Yes, that might sound odd, and it has caused him some problems, I'm afraid. But we truly are only best friends. He has his room and privacy, and I have mine. We weren't romantic with each other before, and we certainly aren't now. I'm gay. I have no interest in being with him or with any other man. But he will always be a part of my life. We had two children together, and we lost one. Anyone who is going to be with either of us has to understand that we have a bond and don't intend to block each other out. That doesn't mean we have a "relationship"; it means we're going to always be there to help the other one out, if needed. It means we'll always be there for our son. It means we will talk and joke and stay in touch. That's all it means.

I'm paying toward fixing the house up and paying off the last of our shared debt (which includes, now, a new AC and furnace - they died a couple of weeks ago), and then he'll be moving into an apartment and I'll take over the mortgage on the townhouse. He's a decent man, and I did a lot of things to hurt him in the beginning of our separation, right after we lost our daughter, no less. I have made my amends to him, my son, my friends, and anyone else who was hurt as part of it all. Thankfully, he accepted my apologies and amends.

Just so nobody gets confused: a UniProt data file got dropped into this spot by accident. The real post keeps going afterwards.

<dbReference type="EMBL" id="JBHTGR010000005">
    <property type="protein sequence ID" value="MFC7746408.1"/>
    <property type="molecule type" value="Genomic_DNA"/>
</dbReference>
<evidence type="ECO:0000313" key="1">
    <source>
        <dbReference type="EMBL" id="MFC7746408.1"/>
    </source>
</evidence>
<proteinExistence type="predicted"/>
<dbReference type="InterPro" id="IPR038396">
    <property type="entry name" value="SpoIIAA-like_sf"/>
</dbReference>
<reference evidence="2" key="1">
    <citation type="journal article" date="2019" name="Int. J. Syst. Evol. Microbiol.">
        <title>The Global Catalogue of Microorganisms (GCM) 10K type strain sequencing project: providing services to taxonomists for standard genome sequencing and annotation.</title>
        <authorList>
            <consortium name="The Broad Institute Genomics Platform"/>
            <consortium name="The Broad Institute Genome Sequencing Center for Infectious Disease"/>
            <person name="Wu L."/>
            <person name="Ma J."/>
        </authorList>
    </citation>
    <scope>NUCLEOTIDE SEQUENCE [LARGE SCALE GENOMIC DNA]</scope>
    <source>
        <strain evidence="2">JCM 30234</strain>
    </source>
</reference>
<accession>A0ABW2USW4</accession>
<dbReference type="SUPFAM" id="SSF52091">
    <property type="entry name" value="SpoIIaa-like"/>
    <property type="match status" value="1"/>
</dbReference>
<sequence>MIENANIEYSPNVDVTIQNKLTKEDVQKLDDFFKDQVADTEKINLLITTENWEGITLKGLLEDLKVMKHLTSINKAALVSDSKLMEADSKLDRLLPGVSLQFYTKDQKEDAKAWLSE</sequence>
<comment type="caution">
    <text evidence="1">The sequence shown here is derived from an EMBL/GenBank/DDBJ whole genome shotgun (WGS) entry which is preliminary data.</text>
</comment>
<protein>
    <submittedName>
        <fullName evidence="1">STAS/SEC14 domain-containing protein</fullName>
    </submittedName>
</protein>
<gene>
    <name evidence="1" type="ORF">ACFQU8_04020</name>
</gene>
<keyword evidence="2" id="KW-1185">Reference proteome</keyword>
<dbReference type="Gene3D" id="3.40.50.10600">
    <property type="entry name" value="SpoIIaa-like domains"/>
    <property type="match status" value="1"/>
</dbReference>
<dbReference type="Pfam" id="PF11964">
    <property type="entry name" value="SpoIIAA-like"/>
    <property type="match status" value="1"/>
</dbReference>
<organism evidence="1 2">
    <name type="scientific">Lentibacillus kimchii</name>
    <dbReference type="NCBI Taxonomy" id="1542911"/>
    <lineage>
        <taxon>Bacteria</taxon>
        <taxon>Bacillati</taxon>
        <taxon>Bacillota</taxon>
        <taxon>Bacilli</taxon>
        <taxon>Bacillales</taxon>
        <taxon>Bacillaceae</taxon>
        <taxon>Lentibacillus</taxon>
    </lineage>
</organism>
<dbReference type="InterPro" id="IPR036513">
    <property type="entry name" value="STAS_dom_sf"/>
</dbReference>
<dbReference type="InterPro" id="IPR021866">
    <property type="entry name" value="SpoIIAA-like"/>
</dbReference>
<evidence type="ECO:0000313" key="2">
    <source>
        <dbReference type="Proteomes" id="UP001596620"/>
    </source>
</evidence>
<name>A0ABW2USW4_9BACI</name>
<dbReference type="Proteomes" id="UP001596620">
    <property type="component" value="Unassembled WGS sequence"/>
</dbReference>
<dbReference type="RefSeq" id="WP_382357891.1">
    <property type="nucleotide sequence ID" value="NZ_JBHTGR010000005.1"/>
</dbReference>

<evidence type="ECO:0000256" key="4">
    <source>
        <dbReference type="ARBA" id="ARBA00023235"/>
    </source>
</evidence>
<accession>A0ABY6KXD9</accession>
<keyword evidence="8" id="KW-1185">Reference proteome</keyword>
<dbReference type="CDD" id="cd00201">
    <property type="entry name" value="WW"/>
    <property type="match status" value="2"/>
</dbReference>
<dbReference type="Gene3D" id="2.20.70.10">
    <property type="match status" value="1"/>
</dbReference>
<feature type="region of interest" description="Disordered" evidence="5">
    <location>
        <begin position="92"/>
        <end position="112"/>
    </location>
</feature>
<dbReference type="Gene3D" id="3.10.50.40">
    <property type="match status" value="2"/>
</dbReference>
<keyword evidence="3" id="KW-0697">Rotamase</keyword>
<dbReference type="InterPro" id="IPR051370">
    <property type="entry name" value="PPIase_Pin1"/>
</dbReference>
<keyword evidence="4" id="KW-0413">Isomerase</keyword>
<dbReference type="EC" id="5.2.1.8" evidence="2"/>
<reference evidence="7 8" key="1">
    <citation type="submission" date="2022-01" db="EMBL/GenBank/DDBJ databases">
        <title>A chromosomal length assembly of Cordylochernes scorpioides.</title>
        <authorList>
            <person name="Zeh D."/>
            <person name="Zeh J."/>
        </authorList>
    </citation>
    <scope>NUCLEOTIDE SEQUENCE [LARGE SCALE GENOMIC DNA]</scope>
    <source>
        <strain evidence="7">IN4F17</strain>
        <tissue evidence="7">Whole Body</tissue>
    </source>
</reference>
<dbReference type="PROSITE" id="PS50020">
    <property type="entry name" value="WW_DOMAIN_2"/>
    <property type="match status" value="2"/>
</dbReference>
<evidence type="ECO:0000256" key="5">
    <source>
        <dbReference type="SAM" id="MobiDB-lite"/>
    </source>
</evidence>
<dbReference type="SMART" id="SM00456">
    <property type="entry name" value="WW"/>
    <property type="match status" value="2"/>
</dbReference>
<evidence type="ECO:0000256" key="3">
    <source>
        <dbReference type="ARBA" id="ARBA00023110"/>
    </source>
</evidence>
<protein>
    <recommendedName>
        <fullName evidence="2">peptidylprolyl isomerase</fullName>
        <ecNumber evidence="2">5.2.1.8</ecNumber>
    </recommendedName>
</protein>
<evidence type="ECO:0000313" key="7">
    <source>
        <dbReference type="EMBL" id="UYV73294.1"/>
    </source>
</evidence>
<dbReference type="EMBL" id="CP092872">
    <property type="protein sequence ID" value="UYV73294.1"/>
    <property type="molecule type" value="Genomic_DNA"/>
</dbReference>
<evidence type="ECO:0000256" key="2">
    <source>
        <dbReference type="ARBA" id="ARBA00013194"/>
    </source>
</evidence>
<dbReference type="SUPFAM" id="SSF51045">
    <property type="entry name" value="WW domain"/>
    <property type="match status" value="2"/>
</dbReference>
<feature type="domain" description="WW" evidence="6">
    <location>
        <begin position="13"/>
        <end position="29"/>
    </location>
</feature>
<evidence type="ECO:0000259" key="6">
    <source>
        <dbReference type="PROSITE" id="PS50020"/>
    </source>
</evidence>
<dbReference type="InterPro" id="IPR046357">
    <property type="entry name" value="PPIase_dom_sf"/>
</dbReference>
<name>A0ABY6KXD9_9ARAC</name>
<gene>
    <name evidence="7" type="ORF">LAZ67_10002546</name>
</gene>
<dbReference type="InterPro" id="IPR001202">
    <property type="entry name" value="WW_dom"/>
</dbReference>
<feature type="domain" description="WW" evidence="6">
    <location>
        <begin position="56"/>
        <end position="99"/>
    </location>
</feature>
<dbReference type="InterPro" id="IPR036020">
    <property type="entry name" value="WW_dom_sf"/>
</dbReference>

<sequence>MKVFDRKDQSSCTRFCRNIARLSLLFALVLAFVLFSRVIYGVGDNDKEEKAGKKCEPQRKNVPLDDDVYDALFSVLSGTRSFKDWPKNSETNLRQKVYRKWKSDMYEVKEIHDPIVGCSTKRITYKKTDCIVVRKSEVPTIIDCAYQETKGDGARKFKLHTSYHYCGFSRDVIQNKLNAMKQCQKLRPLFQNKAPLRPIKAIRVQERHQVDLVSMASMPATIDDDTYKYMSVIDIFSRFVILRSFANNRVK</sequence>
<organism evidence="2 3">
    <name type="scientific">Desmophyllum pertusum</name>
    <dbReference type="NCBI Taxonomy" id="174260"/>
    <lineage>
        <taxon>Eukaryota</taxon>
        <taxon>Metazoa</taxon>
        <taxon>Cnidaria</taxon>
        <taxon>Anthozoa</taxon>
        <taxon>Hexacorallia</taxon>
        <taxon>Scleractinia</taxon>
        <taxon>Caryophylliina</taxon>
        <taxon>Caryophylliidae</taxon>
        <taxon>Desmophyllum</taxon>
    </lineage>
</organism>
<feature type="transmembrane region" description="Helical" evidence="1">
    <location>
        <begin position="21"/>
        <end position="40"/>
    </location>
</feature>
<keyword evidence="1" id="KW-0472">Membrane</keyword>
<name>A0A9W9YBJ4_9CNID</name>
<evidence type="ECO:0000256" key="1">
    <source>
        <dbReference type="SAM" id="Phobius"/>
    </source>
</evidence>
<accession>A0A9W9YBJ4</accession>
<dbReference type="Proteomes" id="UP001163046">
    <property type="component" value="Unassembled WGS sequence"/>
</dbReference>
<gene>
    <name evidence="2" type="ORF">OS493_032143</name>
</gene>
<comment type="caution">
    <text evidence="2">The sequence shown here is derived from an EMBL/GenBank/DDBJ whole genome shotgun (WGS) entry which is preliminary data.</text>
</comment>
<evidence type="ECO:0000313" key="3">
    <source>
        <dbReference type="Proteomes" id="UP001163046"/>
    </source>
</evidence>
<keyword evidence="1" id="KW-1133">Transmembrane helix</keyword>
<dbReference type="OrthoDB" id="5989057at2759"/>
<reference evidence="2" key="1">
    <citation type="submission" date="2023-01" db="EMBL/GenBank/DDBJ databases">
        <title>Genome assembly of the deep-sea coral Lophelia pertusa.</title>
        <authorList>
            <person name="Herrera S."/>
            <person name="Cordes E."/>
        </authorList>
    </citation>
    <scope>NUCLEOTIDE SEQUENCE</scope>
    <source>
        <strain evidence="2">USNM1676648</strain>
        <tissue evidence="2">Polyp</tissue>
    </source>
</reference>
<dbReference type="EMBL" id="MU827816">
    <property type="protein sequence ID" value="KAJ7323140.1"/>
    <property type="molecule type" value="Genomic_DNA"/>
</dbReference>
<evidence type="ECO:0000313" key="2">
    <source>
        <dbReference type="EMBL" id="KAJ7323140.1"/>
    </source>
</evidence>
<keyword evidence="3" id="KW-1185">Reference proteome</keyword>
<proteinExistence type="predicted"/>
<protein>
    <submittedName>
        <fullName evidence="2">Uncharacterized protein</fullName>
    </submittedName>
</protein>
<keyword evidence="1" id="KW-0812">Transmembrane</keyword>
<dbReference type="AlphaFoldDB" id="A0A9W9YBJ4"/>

I just knew at the time - May 16, 2009 - that I had to go and be with Thelma. I loved her so much that I didn't care who I hurt. I just wanted to be with her and live the rest of my life in her arms. It devastates me to know that's over and will never be. She has moved on already, whereas I am taking my time to heal. I don't plan on dating for awhile. Right now, I can't imagine being with anyone else. She was the love of my life, no matter how it turned out. I don't want anyone else right now.